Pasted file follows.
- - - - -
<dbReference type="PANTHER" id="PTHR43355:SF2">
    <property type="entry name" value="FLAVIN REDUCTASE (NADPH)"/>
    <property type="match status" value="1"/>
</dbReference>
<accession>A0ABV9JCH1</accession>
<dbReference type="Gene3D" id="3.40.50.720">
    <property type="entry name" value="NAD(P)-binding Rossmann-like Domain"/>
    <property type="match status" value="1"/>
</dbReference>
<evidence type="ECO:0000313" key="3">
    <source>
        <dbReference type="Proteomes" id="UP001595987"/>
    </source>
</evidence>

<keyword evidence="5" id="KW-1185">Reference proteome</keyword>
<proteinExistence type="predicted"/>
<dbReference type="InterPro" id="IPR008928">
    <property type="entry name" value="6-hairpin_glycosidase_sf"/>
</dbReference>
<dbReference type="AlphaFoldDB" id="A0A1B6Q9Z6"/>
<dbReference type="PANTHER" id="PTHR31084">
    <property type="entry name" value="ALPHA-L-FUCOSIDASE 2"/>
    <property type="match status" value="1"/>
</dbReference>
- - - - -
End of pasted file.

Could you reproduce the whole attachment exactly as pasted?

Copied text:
<dbReference type="PANTHER" id="PTHR43355:SF2">
    <property type="entry name" value="FLAVIN REDUCTASE (NADPH)"/>
    <property type="match status" value="1"/>
</dbReference>
<accession>A0ABV9JCH1</accession>
<dbReference type="Gene3D" id="3.40.50.720">
    <property type="entry name" value="NAD(P)-binding Rossmann-like Domain"/>
    <property type="match status" value="1"/>
</dbReference>
<evidence type="ECO:0000313" key="3">
    <source>
        <dbReference type="Proteomes" id="UP001595987"/>
    </source>
</evidence>

<keyword evidence="5" id="KW-1185">Reference proteome</keyword>
<proteinExistence type="predicted"/>
<dbReference type="InterPro" id="IPR008928">
    <property type="entry name" value="6-hairpin_glycosidase_sf"/>
</dbReference>
<dbReference type="AlphaFoldDB" id="A0A1B6Q9Z6"/>
<dbReference type="PANTHER" id="PTHR31084">
    <property type="entry name" value="ALPHA-L-FUCOSIDASE 2"/>
    <property type="match status" value="1"/>
</dbReference>